The cassowary is a rather endangered species, very rare to find in the wild as they are few in number and also very wary of humans. You may notice this bird resembles the bird character “Kevin” from the movie Up. I felt like this one was about to come running at me.


Rex, the resident croc, was huge and terrifying, but really enjoying the sun.IMG_2846.JPG

This little guy, a bilby, was so cute, but very difficult to photograph as he was in a really dark habitat. These little bandicoots are nocturnal, and share their habitat with adorable field mice who ran around too fast to capture at all. IMG_2856.JPG

Donnie hated this python– but I’ve never seen a snake just hanging around like this! Hopefully we never actually cross paths with one of these in the bush.


At the very top, or end, of the park is the koala enclosure. This zoo has 5 koalas, the oldest of whom is 9. We learned that koalas sleep for an average of twenty hours a day, and spend the other 4 hours eating. They also have a large, flat plate in their rears that allows them to sit or wedge down in tree branches for long periods of time without falling out.

We also learned that efficiency really isn’t something Aussies are too keen on. When we purchased our tickets before entering the zoo, we paid for our koala experience. The lady told us to take our receipt to the koala kiosk to arrange our encounter. When we got to the koala exhibit, the zookeeper told us to stand in the concession queue in order to get an armband so we could enter the koala exhibit. We stood in the line for a few minutes, while several tourists tried to order, until a different worker told us to go to the kiosk inside to get help. We walked up to the kiosk where we saw a sign that informed us the till was currently closed, and we should get help at the concession stand. A guy walked up, we explained that we just needed arm bands, and he told us to meet him by the concession window. We walked back out, but he never came out or showed back up, so we got back at the end of the original line and waited another 10 minutes or so. When we finally got to the till, the man just popped out a wristband and marked off our receipt to show that we had paid. Why couldn’t they do that when we paid in the first place? No clue.

When we finally had our wristband, we walked up to the koala enclosure and the keeper let us in for our meet and greet with the little fuzz balls. Almost immediately we were ushered back out, because it was now time for the keeper talk and we needed to wait until that was over. We thought we would never get to meet them! We actually learned a lot from the talk which was very interesting, and we did finally get to go into the enclosure for our koala face to face.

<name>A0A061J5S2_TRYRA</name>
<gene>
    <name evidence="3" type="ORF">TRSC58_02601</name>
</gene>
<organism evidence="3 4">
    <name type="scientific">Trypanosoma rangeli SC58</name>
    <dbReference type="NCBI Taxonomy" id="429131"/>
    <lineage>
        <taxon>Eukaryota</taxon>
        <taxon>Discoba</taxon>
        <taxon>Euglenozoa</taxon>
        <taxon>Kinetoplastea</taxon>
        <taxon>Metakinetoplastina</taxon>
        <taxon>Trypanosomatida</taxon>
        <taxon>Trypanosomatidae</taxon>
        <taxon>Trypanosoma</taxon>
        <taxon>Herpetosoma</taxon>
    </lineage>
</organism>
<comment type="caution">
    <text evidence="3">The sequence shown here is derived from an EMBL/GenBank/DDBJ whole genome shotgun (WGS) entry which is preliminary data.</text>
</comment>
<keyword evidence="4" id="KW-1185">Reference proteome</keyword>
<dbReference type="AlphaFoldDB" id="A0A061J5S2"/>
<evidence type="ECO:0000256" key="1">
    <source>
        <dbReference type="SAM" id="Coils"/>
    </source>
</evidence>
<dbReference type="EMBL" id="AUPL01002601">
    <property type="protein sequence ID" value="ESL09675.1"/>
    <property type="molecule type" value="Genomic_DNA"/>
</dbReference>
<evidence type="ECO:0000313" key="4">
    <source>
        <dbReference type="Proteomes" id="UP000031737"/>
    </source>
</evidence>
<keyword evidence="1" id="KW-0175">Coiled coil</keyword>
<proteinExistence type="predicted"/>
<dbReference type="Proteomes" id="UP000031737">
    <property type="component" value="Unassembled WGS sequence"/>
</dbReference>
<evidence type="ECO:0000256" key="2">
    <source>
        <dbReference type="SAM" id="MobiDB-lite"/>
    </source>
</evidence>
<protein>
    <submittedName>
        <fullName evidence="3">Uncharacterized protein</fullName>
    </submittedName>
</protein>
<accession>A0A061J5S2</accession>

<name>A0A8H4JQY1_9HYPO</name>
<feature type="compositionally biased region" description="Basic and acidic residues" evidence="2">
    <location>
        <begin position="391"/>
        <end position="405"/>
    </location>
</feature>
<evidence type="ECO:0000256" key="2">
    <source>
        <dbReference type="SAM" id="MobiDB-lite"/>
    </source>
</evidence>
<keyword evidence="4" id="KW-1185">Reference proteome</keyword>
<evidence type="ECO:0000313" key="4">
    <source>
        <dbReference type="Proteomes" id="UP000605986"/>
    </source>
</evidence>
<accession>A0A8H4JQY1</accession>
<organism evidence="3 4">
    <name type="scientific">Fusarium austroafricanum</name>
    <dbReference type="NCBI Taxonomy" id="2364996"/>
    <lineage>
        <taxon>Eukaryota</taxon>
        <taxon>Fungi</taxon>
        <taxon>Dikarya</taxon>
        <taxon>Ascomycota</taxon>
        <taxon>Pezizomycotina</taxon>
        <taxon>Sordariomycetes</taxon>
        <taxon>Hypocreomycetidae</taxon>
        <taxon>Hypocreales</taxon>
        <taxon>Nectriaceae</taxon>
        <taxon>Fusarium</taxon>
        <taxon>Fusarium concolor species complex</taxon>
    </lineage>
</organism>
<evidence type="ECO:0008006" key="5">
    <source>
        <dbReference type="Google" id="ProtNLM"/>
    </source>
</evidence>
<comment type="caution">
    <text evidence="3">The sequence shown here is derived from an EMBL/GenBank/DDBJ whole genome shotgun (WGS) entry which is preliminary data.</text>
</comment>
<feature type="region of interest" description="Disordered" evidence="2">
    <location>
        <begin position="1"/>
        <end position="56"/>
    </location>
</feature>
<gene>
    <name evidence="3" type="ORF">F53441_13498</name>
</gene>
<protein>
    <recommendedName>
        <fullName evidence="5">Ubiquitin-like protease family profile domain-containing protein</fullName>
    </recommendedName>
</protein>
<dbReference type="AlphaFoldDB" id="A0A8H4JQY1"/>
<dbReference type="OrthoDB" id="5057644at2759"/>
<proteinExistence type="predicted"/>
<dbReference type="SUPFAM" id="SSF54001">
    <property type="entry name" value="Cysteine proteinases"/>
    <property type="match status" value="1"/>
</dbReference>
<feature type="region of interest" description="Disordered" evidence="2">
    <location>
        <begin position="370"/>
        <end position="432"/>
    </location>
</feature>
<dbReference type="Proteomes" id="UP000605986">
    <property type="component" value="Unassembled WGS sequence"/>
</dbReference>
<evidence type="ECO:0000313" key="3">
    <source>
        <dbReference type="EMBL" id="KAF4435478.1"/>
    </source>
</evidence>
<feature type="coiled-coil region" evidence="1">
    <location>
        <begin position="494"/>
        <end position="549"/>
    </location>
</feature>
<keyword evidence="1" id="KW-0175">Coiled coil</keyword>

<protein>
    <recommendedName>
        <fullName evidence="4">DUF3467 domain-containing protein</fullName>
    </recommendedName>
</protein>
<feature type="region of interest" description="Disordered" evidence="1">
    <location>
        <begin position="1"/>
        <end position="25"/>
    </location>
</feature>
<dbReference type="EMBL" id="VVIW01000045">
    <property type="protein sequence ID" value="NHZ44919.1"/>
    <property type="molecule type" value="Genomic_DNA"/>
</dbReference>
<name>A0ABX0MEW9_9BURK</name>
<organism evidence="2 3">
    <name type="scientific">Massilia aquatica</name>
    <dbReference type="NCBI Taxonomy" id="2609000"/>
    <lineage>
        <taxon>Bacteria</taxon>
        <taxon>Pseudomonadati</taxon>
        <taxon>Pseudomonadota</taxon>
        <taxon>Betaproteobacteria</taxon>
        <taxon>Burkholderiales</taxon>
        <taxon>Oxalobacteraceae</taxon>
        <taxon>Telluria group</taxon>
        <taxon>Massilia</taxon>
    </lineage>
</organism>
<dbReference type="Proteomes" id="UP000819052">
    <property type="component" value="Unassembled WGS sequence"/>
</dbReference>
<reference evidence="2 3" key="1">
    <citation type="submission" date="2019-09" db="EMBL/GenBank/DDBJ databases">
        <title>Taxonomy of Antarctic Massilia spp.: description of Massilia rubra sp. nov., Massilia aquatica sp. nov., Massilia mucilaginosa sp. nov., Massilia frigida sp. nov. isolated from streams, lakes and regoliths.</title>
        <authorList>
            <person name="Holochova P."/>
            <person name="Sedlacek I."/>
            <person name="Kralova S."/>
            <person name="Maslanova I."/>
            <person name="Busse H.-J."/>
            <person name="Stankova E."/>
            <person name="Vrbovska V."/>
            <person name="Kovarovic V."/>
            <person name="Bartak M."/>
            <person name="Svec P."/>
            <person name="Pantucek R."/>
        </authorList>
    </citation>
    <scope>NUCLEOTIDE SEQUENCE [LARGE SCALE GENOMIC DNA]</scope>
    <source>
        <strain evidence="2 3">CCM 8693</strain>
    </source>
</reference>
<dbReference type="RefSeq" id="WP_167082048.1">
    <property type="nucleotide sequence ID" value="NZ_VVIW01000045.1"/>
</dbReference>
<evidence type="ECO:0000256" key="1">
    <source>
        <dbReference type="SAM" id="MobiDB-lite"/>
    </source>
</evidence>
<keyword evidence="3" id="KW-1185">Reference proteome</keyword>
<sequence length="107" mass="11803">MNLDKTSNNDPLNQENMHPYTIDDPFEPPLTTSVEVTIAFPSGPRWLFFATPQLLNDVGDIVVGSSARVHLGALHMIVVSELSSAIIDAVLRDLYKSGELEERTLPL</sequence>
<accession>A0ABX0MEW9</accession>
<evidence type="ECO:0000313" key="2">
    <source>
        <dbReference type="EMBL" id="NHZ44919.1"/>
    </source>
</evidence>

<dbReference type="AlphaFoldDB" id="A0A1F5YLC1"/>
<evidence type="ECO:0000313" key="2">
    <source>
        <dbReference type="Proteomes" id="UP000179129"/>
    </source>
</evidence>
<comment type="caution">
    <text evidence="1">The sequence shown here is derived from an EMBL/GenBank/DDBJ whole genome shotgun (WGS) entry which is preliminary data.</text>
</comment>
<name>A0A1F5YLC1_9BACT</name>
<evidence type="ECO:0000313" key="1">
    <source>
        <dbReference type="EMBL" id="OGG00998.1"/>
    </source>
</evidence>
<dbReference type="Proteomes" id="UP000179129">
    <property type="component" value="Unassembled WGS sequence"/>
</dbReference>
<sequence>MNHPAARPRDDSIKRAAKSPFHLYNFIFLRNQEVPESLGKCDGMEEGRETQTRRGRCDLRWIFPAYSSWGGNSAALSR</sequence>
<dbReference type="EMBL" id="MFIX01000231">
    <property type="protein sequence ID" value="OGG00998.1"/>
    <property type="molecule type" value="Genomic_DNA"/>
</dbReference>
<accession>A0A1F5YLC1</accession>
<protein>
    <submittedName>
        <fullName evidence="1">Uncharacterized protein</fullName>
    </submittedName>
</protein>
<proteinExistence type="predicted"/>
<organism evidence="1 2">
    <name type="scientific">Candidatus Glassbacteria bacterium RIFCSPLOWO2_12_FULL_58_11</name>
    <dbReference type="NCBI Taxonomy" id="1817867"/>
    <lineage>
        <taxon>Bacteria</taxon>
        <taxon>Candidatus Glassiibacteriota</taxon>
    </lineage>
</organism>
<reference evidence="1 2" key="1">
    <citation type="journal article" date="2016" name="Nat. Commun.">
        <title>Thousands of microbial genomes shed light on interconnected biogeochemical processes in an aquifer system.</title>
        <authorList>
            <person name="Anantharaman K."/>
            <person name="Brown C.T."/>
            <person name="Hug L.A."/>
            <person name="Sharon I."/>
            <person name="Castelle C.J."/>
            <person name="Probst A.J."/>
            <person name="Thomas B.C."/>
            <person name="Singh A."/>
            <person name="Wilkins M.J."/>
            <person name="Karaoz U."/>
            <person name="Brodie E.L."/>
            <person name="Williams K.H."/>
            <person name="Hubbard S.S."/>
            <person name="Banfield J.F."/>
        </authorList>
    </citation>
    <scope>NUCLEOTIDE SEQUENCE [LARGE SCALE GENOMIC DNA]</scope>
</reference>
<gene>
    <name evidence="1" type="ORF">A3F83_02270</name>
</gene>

While balancing precariously on tall step stools to get closer to Erica, our photo op koala, the keeper giggled from behind her camera and said to me, “Don’t look now, mate, but you’ve got some koala poo on you.” Umm… I definitely looked. Thankfully, koala poop is hard like an acorn and brushed off with no incident. However, as Donnie was taking his individual picture, he got bombarded with poo pellets. Apparently Erica wasn’t too keen on us interrupting her nap for our photos.


If you look closely, you can see the impending poo headed for Donnie.


We left rather giddy after getting to meet the koalas up close and personal. Sadly, you aren’t allowed to touch them because it is illegal in New South Wales. I’ve researched and found a place in Queensland where you can pay to “cuddle” a koala, but they are kept on a very strict schedule with every third day off, and only 30 minutes of cuddling per koala each day. I think I could handle those working hours.

And something fun to round out this post– follow me over on Snapchat (add me: Ems1187) for fun, in the moment Australia updates! Thanks to my bestie D.W. for recommending I improve my social media presence.



I Say Duvet, You Say Doona

Anytime you visit a new country, there are bound to be differences both big and small. I remember having to learn to ask for still water across Europe, as the go-to was sparkling. In England, chips means fries and crisps are American chips. In Prague, you buy a ticket for the metro, but there isn’t anywhere to scan or show your ticket. (Or, if you’re me, you just don’t buy tickets and ride for free until you are headed to the airport and are detained by security and have your passport taken away… but that’s another story.) In Australia, a duvet is called a doona, which makes me laugh every time. Even in English-speaking countries there are many different customs, words, and methods of operating. And to that end, Australia is fascinating.

The following is a list of some of the major differences we’ve experienced between Aussie life and living in the US.

  1. “Instant Gratification” is not a priority.

Things move a bit slower down under. Almost all shops are only open from 9 am to 5 or 5:30 pm. For anyone with a job, this means you do your shopping on the weekend or on “late night” shopping day, which is Thursday in New South Wales. There are commercials boasting the fastest car repair time of “probably within 3 days IF you live in a capital city.” Delivery lead time on an online order averages 2-3 weeks, and then only if you are in Sydney or Melbourne. Suffice it to say that Amazon PrimeNow is not a thing here.

2. Bacon is not bacon.

Bacon, one of Donnie’s favorite foods, sadly does not really exist in Oz. What they call bacon is actually much more like ham, and “streaky bacon” which is more typical American bacon is not cured, so the flavor and texture are very different. You can see Aussie “bacon” compared to American bacon.

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3. No one expects the worst from you.

Shops are not designed with “theft-prevention” in mind. The groceries are mostly self checkout, but alarms don’t go off if you move the bags of scanned items off the sensor. You only pay for gas after you fill up. One of Donnie’s friends asked a clerk if anyone ever stole gas, to which the man replied, “Why would anyone steal petrol, mate?” You tap on and off when riding public transport, but at times someone will forget their Opal card or won’t be able to find it, and the driver will wave them on with a “Don’t worry, mate!”

4. Meals are meant to be enjoyed.